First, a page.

Plaintiff’s ID in suit against Hefner, Rosenberg to remain secret

  • Bryon Hefner, estranged husband of former Massachusetts Senate President Stan Rosenberg, departs after arraignment on sexual assault and other charges at Suffolk Superior Court in Boston. ap file photo

For the Recorder
Published: 8/16/2018 10:55:31 PM

BOSTON — The identity of the man suing former Senate president Stanley Rosenberg and his estranged husband Bryon Hefner over sexual assault allegations will remain secret until the start of a trial slated for late next year, a judge ruled Wednesday.

The June 15 civil lawsuit alleges that Rosenberg, 68, “knew or was aware” that Hefner, 31, posed a risk to individuals in the Massachusetts State House and that Rosenberg and Hefner had an agreement or understanding allowing Hefner access to those individuals, “with whom defendant Hefner could engage in unwanted sexual touching.”

The lawsuit alleges that Hefner grabbed the unnamed plaintiff’s genitals without consent on three occasions in 2015 and 2016 and that the plaintiff suffers from ongoing emotional and physical distress from the incidents, including “depression, anxiety, muscle tension, gastrointestinal distress and impaired sleep.”

Rosenberg declined to comment Thursday on the judge’s decision. Attorneys for Hefner and Rosenberg did not return requests for comment.

The lawsuit also alleges that Hefner “used his apparent influence” with Rosenberg to keep the plaintiff from “reporting or complaining of the unconsented sexual touching.”

The plaintiff was a legislative aide at the Massachusetts State House when the alleged incidents occurred.

In July, Suffolk Superior Court Judge Robert Tochka heard arguments from Hefner and Rosenberg’s attorneys, as well as the attorneys representing the plaintiff, identified as “John Doe,” to decide whether to keep his identity secret.

William Gordon and Mitchell Garabedian, the two lawyers for the plaintiff, argued that revealing his identity would victimize him again, reopen wounds and cause others to treat him differently. Rosenberg and Hefner’s lawyers argued that revealing the plaintiff’s identity would “level the playing field.”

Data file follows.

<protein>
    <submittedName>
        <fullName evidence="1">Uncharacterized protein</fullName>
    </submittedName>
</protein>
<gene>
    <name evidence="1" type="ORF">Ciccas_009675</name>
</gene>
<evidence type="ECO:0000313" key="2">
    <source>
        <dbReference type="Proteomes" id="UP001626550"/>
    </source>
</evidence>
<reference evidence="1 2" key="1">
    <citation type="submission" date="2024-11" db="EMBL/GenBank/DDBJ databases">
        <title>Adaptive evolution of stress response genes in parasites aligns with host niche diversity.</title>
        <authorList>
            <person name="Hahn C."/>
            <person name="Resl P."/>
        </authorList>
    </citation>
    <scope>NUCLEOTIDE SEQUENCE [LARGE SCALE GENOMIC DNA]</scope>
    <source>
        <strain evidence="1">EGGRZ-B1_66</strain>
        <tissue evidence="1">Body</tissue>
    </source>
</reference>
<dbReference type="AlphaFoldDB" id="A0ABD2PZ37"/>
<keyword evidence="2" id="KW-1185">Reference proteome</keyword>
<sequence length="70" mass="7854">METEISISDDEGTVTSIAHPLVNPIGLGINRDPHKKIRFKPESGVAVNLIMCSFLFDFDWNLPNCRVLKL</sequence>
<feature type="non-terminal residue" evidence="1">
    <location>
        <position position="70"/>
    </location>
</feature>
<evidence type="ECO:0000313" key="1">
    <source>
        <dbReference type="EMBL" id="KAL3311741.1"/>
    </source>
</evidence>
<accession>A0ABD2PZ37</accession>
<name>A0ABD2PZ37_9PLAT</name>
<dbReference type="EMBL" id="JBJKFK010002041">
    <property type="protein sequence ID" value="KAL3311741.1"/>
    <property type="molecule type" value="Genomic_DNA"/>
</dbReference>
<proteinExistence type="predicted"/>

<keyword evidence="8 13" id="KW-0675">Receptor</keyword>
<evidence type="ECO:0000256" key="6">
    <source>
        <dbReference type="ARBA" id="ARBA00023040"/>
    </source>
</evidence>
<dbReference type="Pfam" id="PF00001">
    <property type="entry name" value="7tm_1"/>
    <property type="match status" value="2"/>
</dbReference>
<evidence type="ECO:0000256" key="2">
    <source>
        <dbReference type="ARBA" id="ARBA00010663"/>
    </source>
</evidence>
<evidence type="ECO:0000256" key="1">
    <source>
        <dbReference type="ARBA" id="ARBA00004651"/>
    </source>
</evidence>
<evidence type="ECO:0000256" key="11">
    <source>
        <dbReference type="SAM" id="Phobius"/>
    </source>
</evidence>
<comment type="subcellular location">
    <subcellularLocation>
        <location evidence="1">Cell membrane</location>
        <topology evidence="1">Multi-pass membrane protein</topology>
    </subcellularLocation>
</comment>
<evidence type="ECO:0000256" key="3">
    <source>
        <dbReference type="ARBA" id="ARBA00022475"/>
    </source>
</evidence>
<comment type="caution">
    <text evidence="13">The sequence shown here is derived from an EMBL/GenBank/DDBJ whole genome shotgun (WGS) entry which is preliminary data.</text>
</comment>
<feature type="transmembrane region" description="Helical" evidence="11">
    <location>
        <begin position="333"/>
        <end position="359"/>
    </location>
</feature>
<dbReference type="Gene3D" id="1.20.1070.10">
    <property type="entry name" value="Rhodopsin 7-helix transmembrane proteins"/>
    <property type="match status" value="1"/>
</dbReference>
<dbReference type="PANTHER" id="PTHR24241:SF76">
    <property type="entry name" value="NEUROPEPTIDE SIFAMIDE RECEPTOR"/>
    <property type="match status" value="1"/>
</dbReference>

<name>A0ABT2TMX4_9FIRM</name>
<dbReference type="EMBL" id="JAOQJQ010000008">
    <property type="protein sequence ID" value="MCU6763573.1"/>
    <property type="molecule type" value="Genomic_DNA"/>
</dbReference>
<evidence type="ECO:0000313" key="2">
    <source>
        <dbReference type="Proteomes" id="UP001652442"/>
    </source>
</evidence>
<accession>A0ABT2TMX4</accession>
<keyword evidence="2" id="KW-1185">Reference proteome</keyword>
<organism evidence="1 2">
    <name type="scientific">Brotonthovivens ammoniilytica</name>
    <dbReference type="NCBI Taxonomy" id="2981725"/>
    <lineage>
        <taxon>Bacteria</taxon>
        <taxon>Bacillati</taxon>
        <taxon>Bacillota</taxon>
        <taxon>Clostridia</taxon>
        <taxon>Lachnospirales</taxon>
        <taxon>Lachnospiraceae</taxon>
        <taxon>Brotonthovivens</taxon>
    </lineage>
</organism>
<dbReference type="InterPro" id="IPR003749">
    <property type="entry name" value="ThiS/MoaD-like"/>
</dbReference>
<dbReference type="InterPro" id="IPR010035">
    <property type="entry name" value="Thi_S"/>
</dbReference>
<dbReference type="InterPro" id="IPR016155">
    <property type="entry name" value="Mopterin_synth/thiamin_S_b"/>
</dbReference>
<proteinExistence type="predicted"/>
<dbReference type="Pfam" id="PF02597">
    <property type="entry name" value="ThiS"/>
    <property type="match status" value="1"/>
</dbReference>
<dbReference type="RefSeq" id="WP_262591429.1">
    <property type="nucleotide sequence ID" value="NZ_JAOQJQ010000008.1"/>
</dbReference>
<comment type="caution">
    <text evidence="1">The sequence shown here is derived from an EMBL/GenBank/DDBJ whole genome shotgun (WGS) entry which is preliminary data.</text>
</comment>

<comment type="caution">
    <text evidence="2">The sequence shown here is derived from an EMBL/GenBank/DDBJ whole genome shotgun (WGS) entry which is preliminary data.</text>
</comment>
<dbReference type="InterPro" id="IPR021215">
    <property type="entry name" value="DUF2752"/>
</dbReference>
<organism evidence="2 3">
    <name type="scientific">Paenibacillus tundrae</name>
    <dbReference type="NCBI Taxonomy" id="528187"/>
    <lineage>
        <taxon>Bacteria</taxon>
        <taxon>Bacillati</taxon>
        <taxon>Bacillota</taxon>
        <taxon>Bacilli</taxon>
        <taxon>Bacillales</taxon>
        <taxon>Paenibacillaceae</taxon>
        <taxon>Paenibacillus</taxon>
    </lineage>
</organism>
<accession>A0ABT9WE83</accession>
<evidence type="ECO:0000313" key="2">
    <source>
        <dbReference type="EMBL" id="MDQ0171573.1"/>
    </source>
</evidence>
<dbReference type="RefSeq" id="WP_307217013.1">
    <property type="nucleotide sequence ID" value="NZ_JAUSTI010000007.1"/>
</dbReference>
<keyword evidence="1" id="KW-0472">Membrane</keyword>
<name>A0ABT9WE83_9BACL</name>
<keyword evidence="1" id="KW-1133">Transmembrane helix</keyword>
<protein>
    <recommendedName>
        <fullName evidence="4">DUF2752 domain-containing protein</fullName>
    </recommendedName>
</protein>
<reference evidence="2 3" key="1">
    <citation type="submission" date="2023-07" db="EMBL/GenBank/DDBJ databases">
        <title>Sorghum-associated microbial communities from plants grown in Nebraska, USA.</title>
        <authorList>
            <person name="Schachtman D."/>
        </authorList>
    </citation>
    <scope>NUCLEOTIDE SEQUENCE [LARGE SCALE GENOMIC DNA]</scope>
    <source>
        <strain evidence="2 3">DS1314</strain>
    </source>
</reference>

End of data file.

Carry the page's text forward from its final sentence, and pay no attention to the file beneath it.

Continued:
Tochka’s Wednesday ruling referenced a psychiatric report submitted with the lawsuit, which stated that revealing the plaintiff’s name could increase his post-traumatic stress disorder and lead to “substantial, immediate and irreparable psychological harm and trauma if his name were revealed to the public.”

Tochka ruled that “the particular circumstances of this case,” which in his decision include the highly public nature of Rosenberg and Hefner and the risk that publicly identifying the plaintiff would re-victimize him, “establish good cause for impoundment until the first day of the trial.”

The decision orders the plaintiff’s name and any information that may be reasonably used to identify him to be redacted.

Rosenberg’s attorneys have submitted motions to dismiss the two charges against Rosenberg in the lawsuit.

Garabedian said that the judge’s decision was a positive step in the case and that the decision will “send a message to other victims of sexual assault to empower them to file civil suits.”

He said that both criminal and civil lawsuits are important for victims to attain “a degree of closure.”

“My client should be proud for having come forward to file a civil lawsuit,” Garabedian said. “It takes an enormous amount of courage and strength to come forward.”

Garabedian said that even in a high-profile case such as this one, which involves political players, he is not concerned that political motivations have or will influence the case.

Rosenberg resigned from the Legislature in May after a four-month-long ethics investigation into whether he broke any Senate rules found that he had failed to protect the Senate from Hefner’s “disruptive, volatile and abusive” behavior.

Hefner pleaded not guilty to felony charges of sexual assault, criminal lewdness, and distributing nude photographs without consent in April.




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